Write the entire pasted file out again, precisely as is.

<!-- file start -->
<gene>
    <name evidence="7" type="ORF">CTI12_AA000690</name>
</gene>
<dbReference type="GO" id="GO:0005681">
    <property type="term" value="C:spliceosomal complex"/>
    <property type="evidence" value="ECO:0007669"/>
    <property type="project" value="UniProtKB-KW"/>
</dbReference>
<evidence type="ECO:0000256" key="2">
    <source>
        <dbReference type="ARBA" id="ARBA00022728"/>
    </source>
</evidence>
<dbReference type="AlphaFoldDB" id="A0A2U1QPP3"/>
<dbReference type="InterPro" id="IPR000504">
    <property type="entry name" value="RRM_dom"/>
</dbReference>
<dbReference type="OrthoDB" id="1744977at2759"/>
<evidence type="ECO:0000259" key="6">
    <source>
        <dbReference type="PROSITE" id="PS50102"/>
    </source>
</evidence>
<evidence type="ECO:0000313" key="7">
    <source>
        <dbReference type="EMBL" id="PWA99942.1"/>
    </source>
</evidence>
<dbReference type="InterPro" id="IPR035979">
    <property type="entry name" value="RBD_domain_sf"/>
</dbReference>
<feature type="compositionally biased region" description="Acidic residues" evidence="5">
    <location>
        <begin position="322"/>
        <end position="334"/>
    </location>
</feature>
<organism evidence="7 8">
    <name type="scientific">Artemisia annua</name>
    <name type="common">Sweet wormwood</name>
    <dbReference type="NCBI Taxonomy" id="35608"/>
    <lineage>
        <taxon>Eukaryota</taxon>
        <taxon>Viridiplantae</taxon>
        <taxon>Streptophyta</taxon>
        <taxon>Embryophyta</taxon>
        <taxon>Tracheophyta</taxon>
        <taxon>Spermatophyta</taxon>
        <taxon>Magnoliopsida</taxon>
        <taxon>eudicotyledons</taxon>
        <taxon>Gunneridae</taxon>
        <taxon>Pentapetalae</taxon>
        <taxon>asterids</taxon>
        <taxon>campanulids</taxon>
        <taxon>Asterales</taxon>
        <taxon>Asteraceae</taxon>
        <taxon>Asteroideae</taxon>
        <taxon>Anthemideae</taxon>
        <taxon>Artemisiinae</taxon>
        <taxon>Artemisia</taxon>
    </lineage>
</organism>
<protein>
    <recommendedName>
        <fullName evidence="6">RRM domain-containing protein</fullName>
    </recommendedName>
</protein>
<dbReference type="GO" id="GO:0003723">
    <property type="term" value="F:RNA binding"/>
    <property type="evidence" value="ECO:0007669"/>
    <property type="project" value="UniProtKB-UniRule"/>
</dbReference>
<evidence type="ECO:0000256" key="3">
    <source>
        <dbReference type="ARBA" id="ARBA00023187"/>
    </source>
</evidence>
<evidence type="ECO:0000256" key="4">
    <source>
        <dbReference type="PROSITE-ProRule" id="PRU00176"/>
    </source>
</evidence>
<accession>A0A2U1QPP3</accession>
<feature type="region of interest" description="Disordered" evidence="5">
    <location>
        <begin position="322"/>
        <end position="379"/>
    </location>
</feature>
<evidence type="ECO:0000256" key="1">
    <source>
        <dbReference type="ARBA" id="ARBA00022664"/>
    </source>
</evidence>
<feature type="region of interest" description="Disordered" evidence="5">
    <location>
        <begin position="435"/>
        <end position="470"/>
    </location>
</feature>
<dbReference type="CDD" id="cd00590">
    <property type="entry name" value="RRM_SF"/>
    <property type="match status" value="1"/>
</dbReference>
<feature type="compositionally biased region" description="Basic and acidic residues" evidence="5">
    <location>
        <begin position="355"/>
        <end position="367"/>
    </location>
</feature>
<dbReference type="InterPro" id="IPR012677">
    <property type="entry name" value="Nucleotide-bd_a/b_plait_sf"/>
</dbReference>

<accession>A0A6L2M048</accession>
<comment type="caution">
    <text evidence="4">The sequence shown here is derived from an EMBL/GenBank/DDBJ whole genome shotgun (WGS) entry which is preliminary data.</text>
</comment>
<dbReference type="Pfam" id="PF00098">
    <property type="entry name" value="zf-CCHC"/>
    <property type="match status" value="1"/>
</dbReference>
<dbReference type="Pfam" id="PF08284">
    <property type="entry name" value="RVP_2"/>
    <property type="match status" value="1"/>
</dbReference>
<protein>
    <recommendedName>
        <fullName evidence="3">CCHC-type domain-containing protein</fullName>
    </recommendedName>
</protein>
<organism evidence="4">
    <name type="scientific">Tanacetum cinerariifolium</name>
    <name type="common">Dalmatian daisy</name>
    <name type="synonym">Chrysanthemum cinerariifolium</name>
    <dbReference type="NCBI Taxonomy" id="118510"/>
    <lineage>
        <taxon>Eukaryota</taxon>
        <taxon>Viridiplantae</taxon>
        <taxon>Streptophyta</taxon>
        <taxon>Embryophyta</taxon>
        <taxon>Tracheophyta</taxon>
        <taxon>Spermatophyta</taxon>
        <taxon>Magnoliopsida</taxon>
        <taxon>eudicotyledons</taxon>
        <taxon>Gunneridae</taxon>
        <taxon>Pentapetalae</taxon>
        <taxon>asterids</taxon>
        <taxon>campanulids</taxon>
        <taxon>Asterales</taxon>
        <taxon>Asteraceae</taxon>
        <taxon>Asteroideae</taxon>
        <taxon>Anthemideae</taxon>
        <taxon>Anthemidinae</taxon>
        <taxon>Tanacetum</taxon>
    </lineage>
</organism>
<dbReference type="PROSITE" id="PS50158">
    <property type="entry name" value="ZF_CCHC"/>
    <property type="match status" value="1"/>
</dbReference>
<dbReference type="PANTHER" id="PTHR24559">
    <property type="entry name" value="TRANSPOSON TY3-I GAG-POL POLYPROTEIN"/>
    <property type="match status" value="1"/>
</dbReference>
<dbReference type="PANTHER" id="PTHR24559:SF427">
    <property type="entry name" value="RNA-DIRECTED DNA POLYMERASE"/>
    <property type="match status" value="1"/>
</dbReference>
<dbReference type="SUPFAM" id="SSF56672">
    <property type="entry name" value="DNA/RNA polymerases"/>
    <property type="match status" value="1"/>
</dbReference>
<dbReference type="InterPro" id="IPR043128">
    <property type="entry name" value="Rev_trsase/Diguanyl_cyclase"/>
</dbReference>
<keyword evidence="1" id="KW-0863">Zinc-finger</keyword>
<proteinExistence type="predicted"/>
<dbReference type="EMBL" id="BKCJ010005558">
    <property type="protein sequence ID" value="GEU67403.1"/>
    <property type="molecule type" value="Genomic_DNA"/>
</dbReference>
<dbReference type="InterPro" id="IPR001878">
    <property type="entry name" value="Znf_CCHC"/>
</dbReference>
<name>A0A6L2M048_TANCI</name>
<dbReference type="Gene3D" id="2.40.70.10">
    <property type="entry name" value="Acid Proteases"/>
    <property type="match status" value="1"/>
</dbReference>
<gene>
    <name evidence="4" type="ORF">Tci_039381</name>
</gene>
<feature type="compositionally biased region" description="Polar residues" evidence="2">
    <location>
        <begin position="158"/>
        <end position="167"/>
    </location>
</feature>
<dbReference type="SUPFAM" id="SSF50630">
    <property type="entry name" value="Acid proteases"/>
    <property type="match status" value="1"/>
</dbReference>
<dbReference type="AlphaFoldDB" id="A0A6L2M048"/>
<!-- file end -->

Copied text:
<gene>
    <name evidence="7" type="ORF">CTI12_AA000690</name>
</gene>
<dbReference type="GO" id="GO:0005681">
    <property type="term" value="C:spliceosomal complex"/>
    <property type="evidence" value="ECO:0007669"/>
    <property type="project" value="UniProtKB-KW"/>
</dbReference>
<evidence type="ECO:0000256" key="2">
    <source>
        <dbReference type="ARBA" id="ARBA00022728"/>
    </source>
</evidence>
<dbReference type="AlphaFoldDB" id="A0A2U1QPP3"/>
<dbReference type="InterPro" id="IPR000504">
    <property type="entry name" value="RRM_dom"/>
</dbReference>
<dbReference type="OrthoDB" id="1744977at2759"/>
<evidence type="ECO:0000259" key="6">
    <source>
        <dbReference type="PROSITE" id="PS50102"/>
    </source>
</evidence>
<evidence type="ECO:0000313" key="7">
    <source>
        <dbReference type="EMBL" id="PWA99942.1"/>
    </source>
</evidence>
<dbReference type="InterPro" id="IPR035979">
    <property type="entry name" value="RBD_domain_sf"/>
</dbReference>
<feature type="compositionally biased region" description="Acidic residues" evidence="5">
    <location>
        <begin position="322"/>
        <end position="334"/>
    </location>
</feature>
<organism evidence="7 8">
    <name type="scientific">Artemisia annua</name>
    <name type="common">Sweet wormwood</name>
    <dbReference type="NCBI Taxonomy" id="35608"/>
    <lineage>
        <taxon>Eukaryota</taxon>
        <taxon>Viridiplantae</taxon>
        <taxon>Streptophyta</taxon>
        <taxon>Embryophyta</taxon>
        <taxon>Tracheophyta</taxon>
        <taxon>Spermatophyta</taxon>
        <taxon>Magnoliopsida</taxon>
        <taxon>eudicotyledons</taxon>
        <taxon>Gunneridae</taxon>
        <taxon>Pentapetalae</taxon>
        <taxon>asterids</taxon>
        <taxon>campanulids</taxon>
        <taxon>Asterales</taxon>
        <taxon>Asteraceae</taxon>
        <taxon>Asteroideae</taxon>
        <taxon>Anthemideae</taxon>
        <taxon>Artemisiinae</taxon>
        <taxon>Artemisia</taxon>
    </lineage>
</organism>
<protein>
    <recommendedName>
        <fullName evidence="6">RRM domain-containing protein</fullName>
    </recommendedName>
</protein>
<dbReference type="GO" id="GO:0003723">
    <property type="term" value="F:RNA binding"/>
    <property type="evidence" value="ECO:0007669"/>
    <property type="project" value="UniProtKB-UniRule"/>
</dbReference>
<evidence type="ECO:0000256" key="3">
    <source>
        <dbReference type="ARBA" id="ARBA00023187"/>
    </source>
</evidence>
<evidence type="ECO:0000256" key="4">
    <source>
        <dbReference type="PROSITE-ProRule" id="PRU00176"/>
    </source>
</evidence>
<accession>A0A2U1QPP3</accession>
<feature type="region of interest" description="Disordered" evidence="5">
    <location>
        <begin position="322"/>
        <end position="379"/>
    </location>
</feature>
<evidence type="ECO:0000256" key="1">
    <source>
        <dbReference type="ARBA" id="ARBA00022664"/>
    </source>
</evidence>
<feature type="region of interest" description="Disordered" evidence="5">
    <location>
        <begin position="435"/>
        <end position="470"/>
    </location>
</feature>
<dbReference type="CDD" id="cd00590">
    <property type="entry name" value="RRM_SF"/>
    <property type="match status" value="1"/>
</dbReference>
<feature type="compositionally biased region" description="Basic and acidic residues" evidence="5">
    <location>
        <begin position="355"/>
        <end position="367"/>
    </location>
</feature>
<dbReference type="InterPro" id="IPR012677">
    <property type="entry name" value="Nucleotide-bd_a/b_plait_sf"/>
</dbReference>

<accession>A0A6L2M048</accession>
<comment type="caution">
    <text evidence="4">The sequence shown here is derived from an EMBL/GenBank/DDBJ whole genome shotgun (WGS) entry which is preliminary data.</text>
</comment>
<dbReference type="Pfam" id="PF00098">
    <property type="entry name" value="zf-CCHC"/>
    <property type="match status" value="1"/>
</dbReference>
<dbReference type="Pfam" id="PF08284">
    <property type="entry name" value="RVP_2"/>
    <property type="match status" value="1"/>
</dbReference>
<protein>
    <recommendedName>
        <fullName evidence="3">CCHC-type domain-containing protein</fullName>
    </recommendedName>
</protein>
<organism evidence="4">
    <name type="scientific">Tanacetum cinerariifolium</name>
    <name type="common">Dalmatian daisy</name>
    <name type="synonym">Chrysanthemum cinerariifolium</name>
    <dbReference type="NCBI Taxonomy" id="118510"/>
    <lineage>
        <taxon>Eukaryota</taxon>
        <taxon>Viridiplantae</taxon>
        <taxon>Streptophyta</taxon>
        <taxon>Embryophyta</taxon>
        <taxon>Tracheophyta</taxon>
        <taxon>Spermatophyta</taxon>
        <taxon>Magnoliopsida</taxon>
        <taxon>eudicotyledons</taxon>
        <taxon>Gunneridae</taxon>
        <taxon>Pentapetalae</taxon>
        <taxon>asterids</taxon>
        <taxon>campanulids</taxon>
        <taxon>Asterales</taxon>
        <taxon>Asteraceae</taxon>
        <taxon>Asteroideae</taxon>
        <taxon>Anthemideae</taxon>
        <taxon>Anthemidinae</taxon>
        <taxon>Tanacetum</taxon>
    </lineage>
</organism>
<dbReference type="PROSITE" id="PS50158">
    <property type="entry name" value="ZF_CCHC"/>
    <property type="match status" value="1"/>
</dbReference>
<dbReference type="PANTHER" id="PTHR24559">
    <property type="entry name" value="TRANSPOSON TY3-I GAG-POL POLYPROTEIN"/>
    <property type="match status" value="1"/>
</dbReference>
<dbReference type="PANTHER" id="PTHR24559:SF427">
    <property type="entry name" value="RNA-DIRECTED DNA POLYMERASE"/>
    <property type="match status" value="1"/>
</dbReference>
<dbReference type="SUPFAM" id="SSF56672">
    <property type="entry name" value="DNA/RNA polymerases"/>
    <property type="match status" value="1"/>
</dbReference>
<dbReference type="InterPro" id="IPR043128">
    <property type="entry name" value="Rev_trsase/Diguanyl_cyclase"/>
</dbReference>
<keyword evidence="1" id="KW-0863">Zinc-finger</keyword>
<proteinExistence type="predicted"/>
<dbReference type="EMBL" id="BKCJ010005558">
    <property type="protein sequence ID" value="GEU67403.1"/>
    <property type="molecule type" value="Genomic_DNA"/>
</dbReference>
<dbReference type="InterPro" id="IPR001878">
    <property type="entry name" value="Znf_CCHC"/>
</dbReference>
<name>A0A6L2M048_TANCI</name>
<dbReference type="Gene3D" id="2.40.70.10">
    <property type="entry name" value="Acid Proteases"/>
    <property type="match status" value="1"/>
</dbReference>
<gene>
    <name evidence="4" type="ORF">Tci_039381</name>
</gene>
<feature type="compositionally biased region" description="Polar residues" evidence="2">
    <location>
        <begin position="158"/>
        <end position="167"/>
    </location>
</feature>
<dbReference type="SUPFAM" id="SSF50630">
    <property type="entry name" value="Acid proteases"/>
    <property type="match status" value="1"/>
</dbReference>
<dbReference type="AlphaFoldDB" id="A0A6L2M048"/>